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A new case report suggests that synthetic glues may play a role in vaginal mesh complications experienced by women nationwide, including painful problems from erosion and poor tissue integration.
In a case report published last week in the Journal of Minimally Invasive Gynecology (JMIG), doctors at the University Hospital of Clermont-Ferrand, in France, described three patients who suffered problems due to vaginal mesh synthetic glues.
“We detected mesh erosion and serious postoperative complications in 3 women after performing laparoscopic promontofixation using glue for mesh fixation,” the doctors reported. “Glue, largely used in hernia surgery repair, is proposed for some gynecologic surgeons for being time saving and easier to use than traditional sutures.”
The researchers looked into cases of postoperative complications following laparoscopic promontofixation (LPF), during which glue was used. They looked into published literature regarding those types of cases.
The first case involved a 65-year-old woman who suffered pelvic pain and vaginal discharge after being implanted with a polypropylene mesh. Doctors found wall mesh exposure and discharge, giving her antibiotics and mesh ablation surgery. They found glue debris in the surgical area.
The second case involved another 65-year-old woman who had to undergo revision surgery following malodorous discharge and mesh exposure. When the mesh was removed, stray pieces of glue were found that appeared to have never attached to the mesh.
The third case was another situation involving mesh erosion and discharge, this coming three and a half years after surgery. Despite having some of the mesh removed, a year later problems continued with additional surgery, discharge, and signs of inflammation. Glue debris was again found on the mesh.
“In all three cases, debris of glue were identified in the no integrated mesh area. Suggested reasons of exposure can be the excessive amount of surgical glue applied,” the doctors reported. “Moreover, large amount of glue may be impairing tissue ingrowth through the mesh pores, causing low fibrosis and so poor tissue integration.”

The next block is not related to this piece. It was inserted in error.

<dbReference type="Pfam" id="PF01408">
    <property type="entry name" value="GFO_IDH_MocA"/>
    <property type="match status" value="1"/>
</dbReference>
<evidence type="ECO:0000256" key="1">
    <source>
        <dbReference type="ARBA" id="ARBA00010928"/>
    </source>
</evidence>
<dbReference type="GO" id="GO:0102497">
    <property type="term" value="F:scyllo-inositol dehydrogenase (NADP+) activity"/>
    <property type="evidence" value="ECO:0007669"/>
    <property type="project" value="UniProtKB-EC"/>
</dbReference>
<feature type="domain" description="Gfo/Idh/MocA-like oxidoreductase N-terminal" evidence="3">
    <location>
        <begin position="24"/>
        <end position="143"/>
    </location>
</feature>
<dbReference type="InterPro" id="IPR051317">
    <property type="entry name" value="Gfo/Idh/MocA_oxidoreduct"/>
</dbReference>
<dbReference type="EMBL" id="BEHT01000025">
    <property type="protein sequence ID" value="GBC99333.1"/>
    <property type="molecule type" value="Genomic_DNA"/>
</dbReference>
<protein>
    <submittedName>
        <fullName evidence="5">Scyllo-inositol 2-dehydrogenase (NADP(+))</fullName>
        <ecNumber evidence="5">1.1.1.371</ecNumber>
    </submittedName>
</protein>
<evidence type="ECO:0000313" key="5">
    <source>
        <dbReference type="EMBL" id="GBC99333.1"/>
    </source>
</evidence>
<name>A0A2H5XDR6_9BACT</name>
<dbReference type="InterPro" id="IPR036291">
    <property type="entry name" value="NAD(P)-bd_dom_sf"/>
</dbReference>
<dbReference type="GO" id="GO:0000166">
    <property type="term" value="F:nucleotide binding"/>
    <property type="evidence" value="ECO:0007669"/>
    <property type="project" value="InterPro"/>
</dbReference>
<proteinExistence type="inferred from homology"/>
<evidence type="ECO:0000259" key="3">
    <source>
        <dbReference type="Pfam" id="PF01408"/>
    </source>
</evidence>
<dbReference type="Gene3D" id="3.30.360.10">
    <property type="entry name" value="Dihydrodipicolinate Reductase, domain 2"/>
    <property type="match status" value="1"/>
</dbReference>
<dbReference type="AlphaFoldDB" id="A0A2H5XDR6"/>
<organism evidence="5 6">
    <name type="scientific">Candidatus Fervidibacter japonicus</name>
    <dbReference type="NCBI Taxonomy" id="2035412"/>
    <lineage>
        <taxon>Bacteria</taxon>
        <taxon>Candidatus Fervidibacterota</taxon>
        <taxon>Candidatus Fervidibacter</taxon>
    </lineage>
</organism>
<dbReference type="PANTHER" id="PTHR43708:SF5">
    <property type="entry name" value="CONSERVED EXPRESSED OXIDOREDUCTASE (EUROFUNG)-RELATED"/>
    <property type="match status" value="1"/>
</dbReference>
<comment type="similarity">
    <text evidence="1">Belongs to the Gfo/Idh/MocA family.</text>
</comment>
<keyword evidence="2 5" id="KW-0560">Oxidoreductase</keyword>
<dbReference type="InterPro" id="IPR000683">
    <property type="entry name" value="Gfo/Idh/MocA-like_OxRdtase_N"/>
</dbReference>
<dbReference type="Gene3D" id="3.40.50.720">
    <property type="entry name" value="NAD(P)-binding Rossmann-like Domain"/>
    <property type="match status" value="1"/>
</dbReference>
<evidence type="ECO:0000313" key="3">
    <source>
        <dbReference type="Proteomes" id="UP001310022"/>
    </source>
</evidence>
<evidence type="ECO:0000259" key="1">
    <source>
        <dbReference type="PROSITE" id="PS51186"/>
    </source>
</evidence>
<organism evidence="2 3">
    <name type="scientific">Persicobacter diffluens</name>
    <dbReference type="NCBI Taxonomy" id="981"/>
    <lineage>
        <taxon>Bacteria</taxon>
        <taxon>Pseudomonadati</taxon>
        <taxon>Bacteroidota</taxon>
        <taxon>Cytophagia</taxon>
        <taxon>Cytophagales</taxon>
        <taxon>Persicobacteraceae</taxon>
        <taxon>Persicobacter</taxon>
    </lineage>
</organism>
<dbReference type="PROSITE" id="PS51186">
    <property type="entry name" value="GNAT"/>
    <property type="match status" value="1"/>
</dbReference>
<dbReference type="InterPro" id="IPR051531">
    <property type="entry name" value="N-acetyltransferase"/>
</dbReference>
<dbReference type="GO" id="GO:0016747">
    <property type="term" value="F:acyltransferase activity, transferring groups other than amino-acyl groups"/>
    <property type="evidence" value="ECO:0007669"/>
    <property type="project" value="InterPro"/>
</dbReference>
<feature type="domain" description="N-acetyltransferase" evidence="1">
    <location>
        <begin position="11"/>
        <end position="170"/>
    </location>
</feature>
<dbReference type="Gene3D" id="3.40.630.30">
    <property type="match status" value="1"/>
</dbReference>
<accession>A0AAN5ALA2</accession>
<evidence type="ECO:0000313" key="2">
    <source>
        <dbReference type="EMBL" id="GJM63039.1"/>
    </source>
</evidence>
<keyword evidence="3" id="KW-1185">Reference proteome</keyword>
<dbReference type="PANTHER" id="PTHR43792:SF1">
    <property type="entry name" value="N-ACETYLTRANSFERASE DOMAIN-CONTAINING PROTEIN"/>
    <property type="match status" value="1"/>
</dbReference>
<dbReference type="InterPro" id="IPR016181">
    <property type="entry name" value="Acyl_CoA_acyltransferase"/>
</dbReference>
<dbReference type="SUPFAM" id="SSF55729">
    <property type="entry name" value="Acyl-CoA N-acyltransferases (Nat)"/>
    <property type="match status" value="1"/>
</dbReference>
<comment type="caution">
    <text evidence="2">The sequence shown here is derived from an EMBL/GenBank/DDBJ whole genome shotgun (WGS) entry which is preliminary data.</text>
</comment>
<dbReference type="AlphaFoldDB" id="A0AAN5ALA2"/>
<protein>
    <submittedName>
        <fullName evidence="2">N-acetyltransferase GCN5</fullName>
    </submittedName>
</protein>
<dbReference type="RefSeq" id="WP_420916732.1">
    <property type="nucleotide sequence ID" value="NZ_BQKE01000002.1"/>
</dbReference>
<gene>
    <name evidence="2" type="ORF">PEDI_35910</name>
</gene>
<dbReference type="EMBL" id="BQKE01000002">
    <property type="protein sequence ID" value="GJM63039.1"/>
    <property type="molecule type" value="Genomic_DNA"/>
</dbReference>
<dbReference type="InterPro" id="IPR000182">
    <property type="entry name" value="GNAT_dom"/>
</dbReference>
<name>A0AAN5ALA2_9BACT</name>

Researchers warned that synthetic glue should be used with caution, particularly during vaginal mesh repairs to address pelvic organ prolapse.
Vaginal Mesh Litigation
In recent years, nearly 200,000 women nationwide filed vaginal mesh lawsuits after experiencing painful and debilitating injuries associated with the use of pelvic repair products.
Design defects associated with surgical mesh have been linked to severe complications among women, including infections, erosion of the mesh into the vagina and organ perforation.
The litigation over vaginal mesh products has been one of the largest mass torts in recent years, with the number of cases beginning to increase rapidly after July 2011, when the FDA warned that it had received thousands of adverse event reports involving problems with vaginal mesh products between January 2008 and December 2010.
After a review of all available data, the FDA concluded that there was no evidence that transvaginal mesh provides any additional benefits when compared to more traditional surgery for treatment of pelvic organ prolapse.
In early 2012, the FDA sent a letter to several manufacturers of these products, ordering that they conduct additional studies and trials to evaluate the safety of transvaginal mesh products, and establish whether they pose an unreasonable risk of injury for women. Since then, a number of manufacturers have decided to stop making the devices to avoid the need to spend money studying the safety of products they have sold for years.
Following several years of litigation, various different manufacturers have reached vaginal mesh settlements to resolve groups of claims involving problems with products manufactured by Endo’s AMS, C.R. Bard, Boston Scientific, Ethicon and others.